Client turnover creates profitability problems at agencies

Is your client turnover above or average? It depends on whether your agency focuses on retainers or projects.

Knowing I’ve worked with agencies worldwide, the COO at a 25-person agency asked for my perspective on client turnover:

“What do you think a typical digital agency should expect for annual churn rate? We measure [client] churn based on revenue, and have always budgeted using a somewhat arbitrary benchmark. I was wondering what you’ve seen out there and what you recommend people budget for this. My research is showing anything from 25% to 50%—but this seems very high.”

The answer varies but a key driver is whether your agency focuses on retainer or project-based work. Let’s take a closer look to see how your agency compares—since client retention impacts your profitability.

Client Turnover: Retainer vs. Project-Based

If you’re at a retainer-oriented agency, I’d be concerned if client turnover was higher than 20%—because that implies that another 20-30% is currently at-risk. For example, seeing 50% client turnover at a retainer-based agency implies that only ~25% of its clients truly like the agency. That means you’re unlikely to get strong referrals ’til you fix what you’re doing wrong.

If you’re at a project-based agency, client turnover could reasonably be closer to 30-50% annually, assuming you have a strong sales pipeline to replace the revenue and you tend to get repeat business from past project clients. But you probably want to grow your retainer business, so you aren’t spending so much time selling to new clients.

Client Concentration Can Skew Turnover

Those percentages are skewed if you have a Client Concentration problem (that is, any one client is more than 20% of your business).

For instance, if you lose a single good client that produced 40% of your revenues, that’s bad—it’s a huge hit to revenues. But a losing a single client is not necessarily a sign that you’re bad at client retention.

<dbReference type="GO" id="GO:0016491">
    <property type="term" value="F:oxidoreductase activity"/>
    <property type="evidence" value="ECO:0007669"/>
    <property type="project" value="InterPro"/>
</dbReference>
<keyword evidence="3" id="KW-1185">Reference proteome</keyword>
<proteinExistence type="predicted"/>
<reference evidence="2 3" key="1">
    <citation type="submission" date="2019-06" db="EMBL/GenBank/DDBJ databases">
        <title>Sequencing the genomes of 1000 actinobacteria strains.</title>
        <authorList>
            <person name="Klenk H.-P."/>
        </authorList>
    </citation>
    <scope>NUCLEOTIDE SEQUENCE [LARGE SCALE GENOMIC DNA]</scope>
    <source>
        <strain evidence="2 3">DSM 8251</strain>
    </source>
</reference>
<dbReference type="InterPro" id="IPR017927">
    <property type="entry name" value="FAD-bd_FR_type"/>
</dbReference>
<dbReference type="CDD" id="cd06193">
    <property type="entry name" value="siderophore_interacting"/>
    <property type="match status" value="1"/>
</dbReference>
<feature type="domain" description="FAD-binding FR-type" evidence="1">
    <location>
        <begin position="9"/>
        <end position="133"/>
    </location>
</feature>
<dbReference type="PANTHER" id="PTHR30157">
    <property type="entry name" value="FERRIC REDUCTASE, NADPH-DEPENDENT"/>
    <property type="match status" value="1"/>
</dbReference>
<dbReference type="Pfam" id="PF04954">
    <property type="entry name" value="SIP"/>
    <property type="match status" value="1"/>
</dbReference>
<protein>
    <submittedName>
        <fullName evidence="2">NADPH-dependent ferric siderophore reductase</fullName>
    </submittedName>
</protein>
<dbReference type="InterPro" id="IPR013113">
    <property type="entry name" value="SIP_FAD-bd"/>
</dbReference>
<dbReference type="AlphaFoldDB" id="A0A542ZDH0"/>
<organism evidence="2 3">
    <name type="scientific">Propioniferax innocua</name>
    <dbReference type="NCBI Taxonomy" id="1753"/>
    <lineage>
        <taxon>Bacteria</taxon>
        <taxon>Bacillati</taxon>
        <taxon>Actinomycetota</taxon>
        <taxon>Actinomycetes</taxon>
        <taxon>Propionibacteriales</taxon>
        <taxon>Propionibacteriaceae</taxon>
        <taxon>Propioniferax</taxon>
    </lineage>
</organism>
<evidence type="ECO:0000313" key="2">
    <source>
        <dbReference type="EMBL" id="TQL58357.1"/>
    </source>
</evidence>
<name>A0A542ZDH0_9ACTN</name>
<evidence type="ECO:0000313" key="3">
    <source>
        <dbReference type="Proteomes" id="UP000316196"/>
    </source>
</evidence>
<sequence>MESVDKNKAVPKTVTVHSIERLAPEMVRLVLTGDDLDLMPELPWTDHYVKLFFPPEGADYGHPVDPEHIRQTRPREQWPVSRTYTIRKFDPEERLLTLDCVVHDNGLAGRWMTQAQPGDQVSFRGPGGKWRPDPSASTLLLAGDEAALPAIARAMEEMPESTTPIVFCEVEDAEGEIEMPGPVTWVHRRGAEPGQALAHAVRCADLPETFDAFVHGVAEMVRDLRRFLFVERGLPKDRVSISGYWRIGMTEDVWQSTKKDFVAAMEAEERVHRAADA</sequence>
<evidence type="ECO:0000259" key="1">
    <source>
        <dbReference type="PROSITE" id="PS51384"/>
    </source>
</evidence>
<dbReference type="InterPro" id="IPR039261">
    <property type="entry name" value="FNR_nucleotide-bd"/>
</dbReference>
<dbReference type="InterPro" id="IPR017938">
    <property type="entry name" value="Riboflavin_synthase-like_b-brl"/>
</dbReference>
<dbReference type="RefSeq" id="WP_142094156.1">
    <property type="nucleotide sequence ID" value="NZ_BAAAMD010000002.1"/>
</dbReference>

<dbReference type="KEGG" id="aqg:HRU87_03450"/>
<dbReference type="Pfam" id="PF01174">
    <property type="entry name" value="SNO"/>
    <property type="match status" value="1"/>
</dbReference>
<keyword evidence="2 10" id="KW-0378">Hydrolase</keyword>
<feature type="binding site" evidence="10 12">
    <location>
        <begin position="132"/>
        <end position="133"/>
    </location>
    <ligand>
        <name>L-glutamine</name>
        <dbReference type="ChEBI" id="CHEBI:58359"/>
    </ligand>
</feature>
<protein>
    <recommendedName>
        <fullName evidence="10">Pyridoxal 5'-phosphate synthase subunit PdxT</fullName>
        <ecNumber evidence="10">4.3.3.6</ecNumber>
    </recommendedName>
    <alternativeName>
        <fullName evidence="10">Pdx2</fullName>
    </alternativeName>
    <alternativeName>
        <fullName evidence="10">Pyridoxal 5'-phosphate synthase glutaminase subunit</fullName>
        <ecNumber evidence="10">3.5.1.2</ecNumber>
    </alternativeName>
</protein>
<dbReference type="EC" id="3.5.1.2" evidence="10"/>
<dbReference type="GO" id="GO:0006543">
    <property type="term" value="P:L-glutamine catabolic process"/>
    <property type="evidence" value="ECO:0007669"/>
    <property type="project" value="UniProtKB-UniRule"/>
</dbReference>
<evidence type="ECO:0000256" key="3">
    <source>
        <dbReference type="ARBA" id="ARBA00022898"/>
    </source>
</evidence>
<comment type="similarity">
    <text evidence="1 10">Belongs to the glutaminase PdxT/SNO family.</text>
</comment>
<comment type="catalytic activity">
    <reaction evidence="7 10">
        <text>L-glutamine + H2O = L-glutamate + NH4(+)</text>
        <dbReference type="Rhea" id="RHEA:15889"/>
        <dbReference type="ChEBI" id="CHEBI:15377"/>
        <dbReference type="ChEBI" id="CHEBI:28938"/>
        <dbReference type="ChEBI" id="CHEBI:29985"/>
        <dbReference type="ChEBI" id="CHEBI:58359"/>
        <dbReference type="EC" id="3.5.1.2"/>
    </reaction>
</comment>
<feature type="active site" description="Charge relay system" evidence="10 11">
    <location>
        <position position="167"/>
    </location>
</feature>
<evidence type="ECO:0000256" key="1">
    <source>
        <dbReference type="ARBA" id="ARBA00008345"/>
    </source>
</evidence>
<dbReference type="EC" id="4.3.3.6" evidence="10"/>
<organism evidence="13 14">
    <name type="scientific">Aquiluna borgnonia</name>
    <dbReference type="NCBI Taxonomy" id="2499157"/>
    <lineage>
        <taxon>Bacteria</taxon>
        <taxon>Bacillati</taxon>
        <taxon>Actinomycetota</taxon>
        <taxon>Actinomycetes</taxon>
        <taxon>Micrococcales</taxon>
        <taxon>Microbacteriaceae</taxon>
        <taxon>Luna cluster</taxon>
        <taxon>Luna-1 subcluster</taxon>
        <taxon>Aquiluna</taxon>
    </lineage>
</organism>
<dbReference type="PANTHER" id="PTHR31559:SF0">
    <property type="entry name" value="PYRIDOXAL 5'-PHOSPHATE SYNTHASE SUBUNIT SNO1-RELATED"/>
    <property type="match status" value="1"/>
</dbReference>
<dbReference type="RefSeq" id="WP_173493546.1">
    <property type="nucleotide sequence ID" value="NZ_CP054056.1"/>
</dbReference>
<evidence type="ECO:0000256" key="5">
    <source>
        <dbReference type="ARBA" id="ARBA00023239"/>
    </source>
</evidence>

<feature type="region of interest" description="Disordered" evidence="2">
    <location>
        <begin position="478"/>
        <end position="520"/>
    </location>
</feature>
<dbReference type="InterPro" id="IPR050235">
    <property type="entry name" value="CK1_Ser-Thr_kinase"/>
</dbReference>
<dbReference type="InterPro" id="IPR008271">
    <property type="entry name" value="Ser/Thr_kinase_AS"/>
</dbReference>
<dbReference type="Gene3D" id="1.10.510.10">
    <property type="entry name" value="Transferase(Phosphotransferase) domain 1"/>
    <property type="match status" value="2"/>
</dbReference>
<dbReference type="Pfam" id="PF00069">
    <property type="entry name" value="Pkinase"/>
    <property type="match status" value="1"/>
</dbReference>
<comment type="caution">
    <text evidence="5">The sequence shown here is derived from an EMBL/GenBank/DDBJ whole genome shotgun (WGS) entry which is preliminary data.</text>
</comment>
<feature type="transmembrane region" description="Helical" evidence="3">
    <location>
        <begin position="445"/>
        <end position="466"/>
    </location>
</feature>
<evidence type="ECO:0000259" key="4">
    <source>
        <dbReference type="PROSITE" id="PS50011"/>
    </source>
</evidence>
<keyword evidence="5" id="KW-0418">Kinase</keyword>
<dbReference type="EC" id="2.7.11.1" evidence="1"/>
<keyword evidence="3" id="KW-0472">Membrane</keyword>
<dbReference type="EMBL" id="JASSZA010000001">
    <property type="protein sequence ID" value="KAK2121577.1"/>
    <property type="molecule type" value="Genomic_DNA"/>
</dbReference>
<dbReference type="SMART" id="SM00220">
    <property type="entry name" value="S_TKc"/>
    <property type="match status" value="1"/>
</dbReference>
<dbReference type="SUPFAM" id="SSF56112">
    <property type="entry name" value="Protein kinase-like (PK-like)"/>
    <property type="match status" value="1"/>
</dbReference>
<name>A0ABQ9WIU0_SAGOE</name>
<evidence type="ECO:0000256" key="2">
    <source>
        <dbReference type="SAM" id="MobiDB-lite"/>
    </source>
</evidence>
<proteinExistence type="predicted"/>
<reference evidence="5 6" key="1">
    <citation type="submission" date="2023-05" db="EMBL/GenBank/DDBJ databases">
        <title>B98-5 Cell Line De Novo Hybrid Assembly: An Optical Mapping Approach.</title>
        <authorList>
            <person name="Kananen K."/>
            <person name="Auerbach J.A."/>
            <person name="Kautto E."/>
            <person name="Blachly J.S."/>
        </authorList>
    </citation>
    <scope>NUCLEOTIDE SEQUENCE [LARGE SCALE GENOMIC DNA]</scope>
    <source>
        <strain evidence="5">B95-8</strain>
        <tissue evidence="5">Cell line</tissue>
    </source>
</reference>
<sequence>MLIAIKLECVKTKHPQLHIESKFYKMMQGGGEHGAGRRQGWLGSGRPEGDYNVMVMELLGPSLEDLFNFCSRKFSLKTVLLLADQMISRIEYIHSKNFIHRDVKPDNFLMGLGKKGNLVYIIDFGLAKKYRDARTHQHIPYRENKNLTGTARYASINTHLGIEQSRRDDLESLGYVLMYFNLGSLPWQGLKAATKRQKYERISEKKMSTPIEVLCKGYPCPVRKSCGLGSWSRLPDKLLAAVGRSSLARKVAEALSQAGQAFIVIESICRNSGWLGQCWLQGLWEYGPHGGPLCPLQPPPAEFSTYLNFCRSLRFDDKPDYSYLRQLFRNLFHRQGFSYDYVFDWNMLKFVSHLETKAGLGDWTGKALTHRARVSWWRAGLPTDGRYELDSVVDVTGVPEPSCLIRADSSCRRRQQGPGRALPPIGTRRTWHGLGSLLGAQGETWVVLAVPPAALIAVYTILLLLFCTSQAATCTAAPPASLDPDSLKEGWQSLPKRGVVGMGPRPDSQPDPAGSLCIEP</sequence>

On the other hand, losing 10 good clients totaling 40% means you’re probably making a lot of clients unhappy. That’s a bigger sign that you have a client retention problem.

But losing 10 clients totaling 40% is worse, in the sense that you consistently made a lot of people unhappy for that to happen. And since you didn’t lose that 40% simultaneously, you may get complacent.

You can track the percentage by dollars, number of accounts, or both. (This helps you avoid over-reacting if you lose several tiny clients, or under-reacting if you lose a single enormous client.)

Don’t Get Complacent about Client Turnover

If you’ve ever lost a big client, you know how it feels—a mix of panic and confusion. If they were a client you didn’t like, you’re relieved they’re gone—but worried about how you’ll replace the revenue.

When you lose several clients at once, it feels bad—but it often feels less acute. A few thousand here and there doesn’t hurt as much as losing that single big client. Yet it can add up to the same impact on your agency.

If you’re not strategically focused on client retention, you’re going to have an avoidable client turnover problem. Remember, the choices you make today impact what happens a month and a year and five years from now.

Question: What are you doing today to maximize client retention tomorrow?

Image credit: Washing machine photo by Sunny Ripert, via Creative Commons

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